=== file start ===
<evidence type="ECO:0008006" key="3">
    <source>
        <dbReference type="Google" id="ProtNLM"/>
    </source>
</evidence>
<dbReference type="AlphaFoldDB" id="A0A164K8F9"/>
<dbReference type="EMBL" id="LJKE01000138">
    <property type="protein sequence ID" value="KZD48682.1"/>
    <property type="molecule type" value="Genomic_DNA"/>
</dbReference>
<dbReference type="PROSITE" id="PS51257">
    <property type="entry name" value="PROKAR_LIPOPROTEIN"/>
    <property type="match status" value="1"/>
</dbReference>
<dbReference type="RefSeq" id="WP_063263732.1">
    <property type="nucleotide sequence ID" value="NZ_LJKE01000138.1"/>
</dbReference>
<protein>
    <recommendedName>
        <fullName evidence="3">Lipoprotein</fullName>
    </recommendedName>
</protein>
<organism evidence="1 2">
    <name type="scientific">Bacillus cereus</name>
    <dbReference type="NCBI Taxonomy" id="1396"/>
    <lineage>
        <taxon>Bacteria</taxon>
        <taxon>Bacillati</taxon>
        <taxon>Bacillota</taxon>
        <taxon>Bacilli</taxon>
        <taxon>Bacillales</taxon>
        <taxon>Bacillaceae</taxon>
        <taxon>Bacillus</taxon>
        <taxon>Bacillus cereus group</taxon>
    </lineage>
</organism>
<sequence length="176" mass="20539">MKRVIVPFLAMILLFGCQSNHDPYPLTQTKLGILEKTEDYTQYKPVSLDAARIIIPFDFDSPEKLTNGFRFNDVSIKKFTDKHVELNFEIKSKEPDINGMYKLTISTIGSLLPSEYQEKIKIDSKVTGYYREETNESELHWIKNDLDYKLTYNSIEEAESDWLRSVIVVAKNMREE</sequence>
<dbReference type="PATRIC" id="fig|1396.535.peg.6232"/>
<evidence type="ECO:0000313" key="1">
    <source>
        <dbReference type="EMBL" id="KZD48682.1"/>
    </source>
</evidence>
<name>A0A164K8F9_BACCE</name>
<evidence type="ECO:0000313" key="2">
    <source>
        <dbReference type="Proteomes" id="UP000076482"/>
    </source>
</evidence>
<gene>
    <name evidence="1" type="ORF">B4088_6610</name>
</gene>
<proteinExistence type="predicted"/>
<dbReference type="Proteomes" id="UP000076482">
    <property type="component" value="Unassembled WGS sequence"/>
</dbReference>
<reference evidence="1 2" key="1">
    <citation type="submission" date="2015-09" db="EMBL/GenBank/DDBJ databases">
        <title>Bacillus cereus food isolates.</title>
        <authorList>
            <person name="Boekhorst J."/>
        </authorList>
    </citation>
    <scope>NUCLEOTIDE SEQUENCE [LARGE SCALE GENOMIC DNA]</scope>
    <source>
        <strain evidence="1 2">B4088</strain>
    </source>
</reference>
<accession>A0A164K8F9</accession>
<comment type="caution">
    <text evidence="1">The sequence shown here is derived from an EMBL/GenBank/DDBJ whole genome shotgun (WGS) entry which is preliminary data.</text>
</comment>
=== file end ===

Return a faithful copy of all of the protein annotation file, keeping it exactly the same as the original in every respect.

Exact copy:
<evidence type="ECO:0008006" key="3">
    <source>
        <dbReference type="Google" id="ProtNLM"/>
    </source>
</evidence>
<dbReference type="AlphaFoldDB" id="A0A164K8F9"/>
<dbReference type="EMBL" id="LJKE01000138">
    <property type="protein sequence ID" value="KZD48682.1"/>
    <property type="molecule type" value="Genomic_DNA"/>
</dbReference>
<dbReference type="PROSITE" id="PS51257">
    <property type="entry name" value="PROKAR_LIPOPROTEIN"/>
    <property type="match status" value="1"/>
</dbReference>
<dbReference type="RefSeq" id="WP_063263732.1">
    <property type="nucleotide sequence ID" value="NZ_LJKE01000138.1"/>
</dbReference>
<protein>
    <recommendedName>
        <fullName evidence="3">Lipoprotein</fullName>
    </recommendedName>
</protein>
<organism evidence="1 2">
    <name type="scientific">Bacillus cereus</name>
    <dbReference type="NCBI Taxonomy" id="1396"/>
    <lineage>
        <taxon>Bacteria</taxon>
        <taxon>Bacillati</taxon>
        <taxon>Bacillota</taxon>
        <taxon>Bacilli</taxon>
        <taxon>Bacillales</taxon>
        <taxon>Bacillaceae</taxon>
        <taxon>Bacillus</taxon>
        <taxon>Bacillus cereus group</taxon>
    </lineage>
</organism>
<sequence length="176" mass="20539">MKRVIVPFLAMILLFGCQSNHDPYPLTQTKLGILEKTEDYTQYKPVSLDAARIIIPFDFDSPEKLTNGFRFNDVSIKKFTDKHVELNFEIKSKEPDINGMYKLTISTIGSLLPSEYQEKIKIDSKVTGYYREETNESELHWIKNDLDYKLTYNSIEEAESDWLRSVIVVAKNMREE</sequence>
<dbReference type="PATRIC" id="fig|1396.535.peg.6232"/>
<evidence type="ECO:0000313" key="1">
    <source>
        <dbReference type="EMBL" id="KZD48682.1"/>
    </source>
</evidence>
<name>A0A164K8F9_BACCE</name>
<evidence type="ECO:0000313" key="2">
    <source>
        <dbReference type="Proteomes" id="UP000076482"/>
    </source>
</evidence>
<gene>
    <name evidence="1" type="ORF">B4088_6610</name>
</gene>
<proteinExistence type="predicted"/>
<dbReference type="Proteomes" id="UP000076482">
    <property type="component" value="Unassembled WGS sequence"/>
</dbReference>
<reference evidence="1 2" key="1">
    <citation type="submission" date="2015-09" db="EMBL/GenBank/DDBJ databases">
        <title>Bacillus cereus food isolates.</title>
        <authorList>
            <person name="Boekhorst J."/>
        </authorList>
    </citation>
    <scope>NUCLEOTIDE SEQUENCE [LARGE SCALE GENOMIC DNA]</scope>
    <source>
        <strain evidence="1 2">B4088</strain>
    </source>
</reference>
<accession>A0A164K8F9</accession>
<comment type="caution">
    <text evidence="1">The sequence shown here is derived from an EMBL/GenBank/DDBJ whole genome shotgun (WGS) entry which is preliminary data.</text>
</comment>